Tag Archives: Jane Austen

Happy National Book Lovers Day!

Book LoversAugust 9th is National Book Lovers Day! So grab a friend off your bookshelf and spend some time reading today!

I plan on grabbing one of my books and cozying up in a chair to spend some time with my favorite characters. And I’ll be hopping around the blogosphere hanging out with my fave book bloggers.

I’ve got a few more titles on my To Be Read Pile Challenge completed, but need to do my reviews. So here’s what I’ve recently been reading!

The Picture of Dorian Gray
By Oscar Wilde

Read this one for my book club and we had a great discussion with it. It’s about a young man with the world before him who befriends a rather poor influence. By making just a few despicable choices, he alters the path of his life forever.

If you’re familiar with the paranormal aspect of the book, you know that Dorian never ages. He remains a beautiful and suave gentleman, while a portrait of him takes on every crooked and cruel act he does, displaying his true nature.

I thought this was a great eerie read and a classic I would recommend. When Wilde describes the portrait, hidden away in the attic, it left me cold!

I would also recommend the 1940’s film version of this story. The special effects of the times for the final view of his portrait are seriously terrifying! It’s one of the American Film Institutes Top 100 Thrillers.

Fans of Wilde’s work will be surprised by the artsy, dramatic voice in Dorian Gray as its very different from his other works like The Importance of Being Earnest. And I would recommend it for book clubs as we did have a rich discussion about Wilde and his book.

By Jane Austen

The last book I had to read in order to complete Austen’s six main novels. I hope to start in on her novellas this year and read Sanditon.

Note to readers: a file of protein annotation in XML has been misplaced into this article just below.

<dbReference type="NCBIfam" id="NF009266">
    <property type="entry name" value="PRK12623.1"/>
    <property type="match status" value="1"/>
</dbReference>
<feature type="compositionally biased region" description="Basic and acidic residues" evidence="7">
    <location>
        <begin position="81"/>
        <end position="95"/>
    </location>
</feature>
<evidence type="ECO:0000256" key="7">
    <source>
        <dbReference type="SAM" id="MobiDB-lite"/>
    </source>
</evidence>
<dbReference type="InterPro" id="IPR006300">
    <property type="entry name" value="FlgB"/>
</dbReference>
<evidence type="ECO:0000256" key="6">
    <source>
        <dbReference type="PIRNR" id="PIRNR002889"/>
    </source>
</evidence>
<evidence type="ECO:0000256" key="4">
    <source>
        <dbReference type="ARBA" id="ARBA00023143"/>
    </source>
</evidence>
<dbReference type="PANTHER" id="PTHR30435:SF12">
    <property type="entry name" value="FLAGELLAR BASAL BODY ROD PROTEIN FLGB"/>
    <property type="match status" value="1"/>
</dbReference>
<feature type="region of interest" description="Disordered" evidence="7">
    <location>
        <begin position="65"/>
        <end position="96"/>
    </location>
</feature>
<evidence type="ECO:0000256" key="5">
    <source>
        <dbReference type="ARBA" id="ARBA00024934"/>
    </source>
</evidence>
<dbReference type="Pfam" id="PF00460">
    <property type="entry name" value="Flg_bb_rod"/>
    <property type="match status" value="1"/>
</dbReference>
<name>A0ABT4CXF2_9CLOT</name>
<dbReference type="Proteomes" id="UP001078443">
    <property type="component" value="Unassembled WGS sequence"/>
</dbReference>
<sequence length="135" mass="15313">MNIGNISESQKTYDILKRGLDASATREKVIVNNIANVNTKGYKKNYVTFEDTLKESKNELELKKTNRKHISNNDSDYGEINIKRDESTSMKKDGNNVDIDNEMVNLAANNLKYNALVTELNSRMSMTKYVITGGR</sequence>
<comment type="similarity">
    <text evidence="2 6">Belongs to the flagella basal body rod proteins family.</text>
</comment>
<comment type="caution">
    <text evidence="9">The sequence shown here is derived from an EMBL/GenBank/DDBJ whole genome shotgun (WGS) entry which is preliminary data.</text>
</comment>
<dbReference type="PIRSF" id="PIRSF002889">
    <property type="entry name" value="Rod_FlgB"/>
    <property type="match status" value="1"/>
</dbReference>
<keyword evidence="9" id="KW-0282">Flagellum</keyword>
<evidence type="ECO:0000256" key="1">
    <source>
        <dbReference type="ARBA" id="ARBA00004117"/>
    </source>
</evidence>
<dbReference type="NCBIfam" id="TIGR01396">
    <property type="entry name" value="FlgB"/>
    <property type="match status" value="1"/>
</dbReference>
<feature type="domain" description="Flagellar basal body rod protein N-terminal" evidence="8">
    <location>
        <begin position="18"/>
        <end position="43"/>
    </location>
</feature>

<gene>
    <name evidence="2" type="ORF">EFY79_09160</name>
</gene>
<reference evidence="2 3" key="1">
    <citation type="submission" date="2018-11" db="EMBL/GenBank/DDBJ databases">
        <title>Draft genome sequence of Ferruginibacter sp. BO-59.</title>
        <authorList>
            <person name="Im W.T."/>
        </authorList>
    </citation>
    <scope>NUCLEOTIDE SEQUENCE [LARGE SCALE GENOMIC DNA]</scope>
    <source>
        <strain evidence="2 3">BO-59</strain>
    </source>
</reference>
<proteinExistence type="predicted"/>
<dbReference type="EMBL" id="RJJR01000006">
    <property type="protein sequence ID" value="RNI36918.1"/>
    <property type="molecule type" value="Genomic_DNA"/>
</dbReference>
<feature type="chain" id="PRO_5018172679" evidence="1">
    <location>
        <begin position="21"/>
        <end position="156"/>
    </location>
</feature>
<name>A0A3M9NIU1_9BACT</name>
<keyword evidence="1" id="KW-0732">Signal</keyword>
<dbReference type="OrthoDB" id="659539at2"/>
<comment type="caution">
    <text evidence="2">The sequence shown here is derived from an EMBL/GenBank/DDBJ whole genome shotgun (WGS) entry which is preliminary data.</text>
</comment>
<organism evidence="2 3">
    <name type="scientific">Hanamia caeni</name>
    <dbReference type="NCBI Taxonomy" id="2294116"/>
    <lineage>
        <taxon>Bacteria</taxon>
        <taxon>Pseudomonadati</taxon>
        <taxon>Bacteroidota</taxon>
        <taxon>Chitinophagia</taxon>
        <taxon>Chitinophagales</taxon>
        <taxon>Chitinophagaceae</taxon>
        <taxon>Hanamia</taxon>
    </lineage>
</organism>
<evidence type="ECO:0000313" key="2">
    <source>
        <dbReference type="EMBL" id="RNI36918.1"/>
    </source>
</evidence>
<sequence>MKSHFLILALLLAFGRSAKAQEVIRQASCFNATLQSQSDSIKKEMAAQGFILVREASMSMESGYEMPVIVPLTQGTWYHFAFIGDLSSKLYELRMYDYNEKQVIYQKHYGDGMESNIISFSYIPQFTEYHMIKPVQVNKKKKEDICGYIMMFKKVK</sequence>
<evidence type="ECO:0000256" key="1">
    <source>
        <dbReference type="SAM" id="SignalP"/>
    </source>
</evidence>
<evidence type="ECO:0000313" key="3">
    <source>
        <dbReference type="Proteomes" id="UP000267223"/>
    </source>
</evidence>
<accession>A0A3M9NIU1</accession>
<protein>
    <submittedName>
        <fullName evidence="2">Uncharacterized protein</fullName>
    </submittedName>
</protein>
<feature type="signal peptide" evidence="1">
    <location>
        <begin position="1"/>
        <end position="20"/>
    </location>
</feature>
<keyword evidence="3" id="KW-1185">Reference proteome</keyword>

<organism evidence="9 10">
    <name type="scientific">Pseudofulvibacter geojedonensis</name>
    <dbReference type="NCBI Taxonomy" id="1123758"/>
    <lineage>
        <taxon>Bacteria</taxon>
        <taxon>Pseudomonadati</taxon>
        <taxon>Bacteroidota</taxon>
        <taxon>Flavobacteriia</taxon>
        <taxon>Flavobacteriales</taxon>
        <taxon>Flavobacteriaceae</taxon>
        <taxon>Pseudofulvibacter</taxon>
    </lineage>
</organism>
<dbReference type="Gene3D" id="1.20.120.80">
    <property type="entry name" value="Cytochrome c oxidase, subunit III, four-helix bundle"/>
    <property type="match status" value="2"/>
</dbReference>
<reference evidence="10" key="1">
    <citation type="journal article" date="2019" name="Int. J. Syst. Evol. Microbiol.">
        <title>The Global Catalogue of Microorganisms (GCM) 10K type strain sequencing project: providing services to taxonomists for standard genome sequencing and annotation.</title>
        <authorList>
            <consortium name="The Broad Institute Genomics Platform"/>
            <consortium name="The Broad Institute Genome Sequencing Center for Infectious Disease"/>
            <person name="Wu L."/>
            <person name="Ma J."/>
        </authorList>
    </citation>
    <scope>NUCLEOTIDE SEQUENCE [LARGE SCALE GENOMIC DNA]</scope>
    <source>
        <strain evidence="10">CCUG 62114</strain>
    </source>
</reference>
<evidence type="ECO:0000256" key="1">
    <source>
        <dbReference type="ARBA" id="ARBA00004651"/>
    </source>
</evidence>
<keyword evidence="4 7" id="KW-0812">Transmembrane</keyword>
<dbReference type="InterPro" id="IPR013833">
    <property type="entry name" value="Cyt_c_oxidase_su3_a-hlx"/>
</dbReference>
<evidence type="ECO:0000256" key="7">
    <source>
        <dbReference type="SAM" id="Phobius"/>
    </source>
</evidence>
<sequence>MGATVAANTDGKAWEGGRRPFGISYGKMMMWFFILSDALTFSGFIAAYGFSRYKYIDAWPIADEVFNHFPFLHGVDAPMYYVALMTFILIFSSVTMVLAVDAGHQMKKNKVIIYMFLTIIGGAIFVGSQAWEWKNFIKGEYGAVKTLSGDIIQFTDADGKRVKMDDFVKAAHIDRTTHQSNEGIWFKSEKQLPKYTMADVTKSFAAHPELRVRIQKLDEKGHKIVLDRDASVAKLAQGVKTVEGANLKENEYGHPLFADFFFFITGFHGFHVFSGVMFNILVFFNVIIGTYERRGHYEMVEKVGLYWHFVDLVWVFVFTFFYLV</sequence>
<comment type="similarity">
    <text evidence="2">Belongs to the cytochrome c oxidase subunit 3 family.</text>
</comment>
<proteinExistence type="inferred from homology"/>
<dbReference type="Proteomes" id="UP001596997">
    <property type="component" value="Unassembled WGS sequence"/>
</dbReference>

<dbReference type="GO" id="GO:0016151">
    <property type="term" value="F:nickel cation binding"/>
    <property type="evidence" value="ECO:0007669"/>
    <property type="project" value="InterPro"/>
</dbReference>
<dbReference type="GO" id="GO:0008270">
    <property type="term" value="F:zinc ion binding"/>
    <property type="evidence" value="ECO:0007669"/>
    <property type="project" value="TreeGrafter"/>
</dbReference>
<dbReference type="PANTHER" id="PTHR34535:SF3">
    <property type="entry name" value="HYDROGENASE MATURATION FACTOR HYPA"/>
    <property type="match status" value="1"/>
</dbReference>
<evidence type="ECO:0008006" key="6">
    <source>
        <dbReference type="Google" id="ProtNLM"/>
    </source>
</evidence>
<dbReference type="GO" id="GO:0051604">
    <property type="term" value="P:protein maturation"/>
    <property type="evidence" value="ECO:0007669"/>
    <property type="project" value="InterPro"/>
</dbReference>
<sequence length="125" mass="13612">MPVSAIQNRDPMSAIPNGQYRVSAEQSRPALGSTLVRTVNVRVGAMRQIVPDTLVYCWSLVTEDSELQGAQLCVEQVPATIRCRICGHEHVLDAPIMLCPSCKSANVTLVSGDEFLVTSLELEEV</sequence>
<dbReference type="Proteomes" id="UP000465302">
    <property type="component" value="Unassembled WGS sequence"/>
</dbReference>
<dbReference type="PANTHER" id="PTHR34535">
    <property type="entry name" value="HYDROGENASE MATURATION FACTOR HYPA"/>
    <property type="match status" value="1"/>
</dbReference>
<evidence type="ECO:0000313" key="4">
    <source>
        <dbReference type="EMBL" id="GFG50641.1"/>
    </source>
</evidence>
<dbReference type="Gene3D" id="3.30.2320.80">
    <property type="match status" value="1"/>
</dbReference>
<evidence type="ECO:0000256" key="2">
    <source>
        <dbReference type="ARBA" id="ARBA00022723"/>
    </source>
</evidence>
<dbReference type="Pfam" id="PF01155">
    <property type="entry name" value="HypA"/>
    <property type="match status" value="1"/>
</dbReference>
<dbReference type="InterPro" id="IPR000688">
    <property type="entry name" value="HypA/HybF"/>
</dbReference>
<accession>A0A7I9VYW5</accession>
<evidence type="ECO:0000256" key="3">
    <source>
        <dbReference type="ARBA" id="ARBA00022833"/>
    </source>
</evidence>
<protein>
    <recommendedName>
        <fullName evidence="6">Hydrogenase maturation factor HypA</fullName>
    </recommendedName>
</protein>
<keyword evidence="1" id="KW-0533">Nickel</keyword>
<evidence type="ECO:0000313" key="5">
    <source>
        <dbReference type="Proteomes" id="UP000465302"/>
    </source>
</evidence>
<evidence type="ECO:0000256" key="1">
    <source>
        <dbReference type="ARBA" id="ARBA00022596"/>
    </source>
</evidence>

Persuasion is the story of Anne Elliot, a woman who abides by duty and what others desire of her before her own heart. As such, she refused the hand of the only man she has ever loved. But when chance propels them into each other’s lives again, will she have the gumption to share her true feelings? And will he have the heart to forgive her all these years later?

I am always delighted by the works of Jane Austen. Each one is a treat to read bringing lovable and not-so-lovable *cough* (Anne’s sister, Mary Musgrove) *cough* to life! Persuasion is one of her best. It has overbearing family members, silly schoolgirl crushes, a family feud, a mysterious cousin, hidden affairs and agreements, and oh yes – a romantic sea captain, Frederick Wentworth!

Persuasion is a tale about second chances and trusting one’s own mind. True to many of Austen’s works, the reader must know that not everyone can be trusted based on their first impression. Cold and stoic personages can be caring and charming, gentlemanly characters may be downright scoundrels. But that’s why you have to keep reading!

Death Comes to Pemberley
By P.D. James

Even if you watched the BBC miniseries, you really ought to read the book. There’s much more to the story and you learn a lot of details about what became of each of the Bennett sisters. For example, it is Kitty who remains at Longbourn taking care of their mother, not Mary!

The book picks up a few years after Darcy and Elizabeth are married. The household is preparing for a ball when suddenly Lydia, Elizabeth’s ill-mannered, flirtatious sister shows up announced and screaming that her husband is dead!

Fans of Jane Austen’s Pride and Prejudice know that Lydia marries the scoundrel, George Wickham, and he is no less changed in this fan mystery. It is not Wickham who is found dead in the woods behind Pemberley, but his best friend Captain Denny. Wickham is however, the prime murder suspect!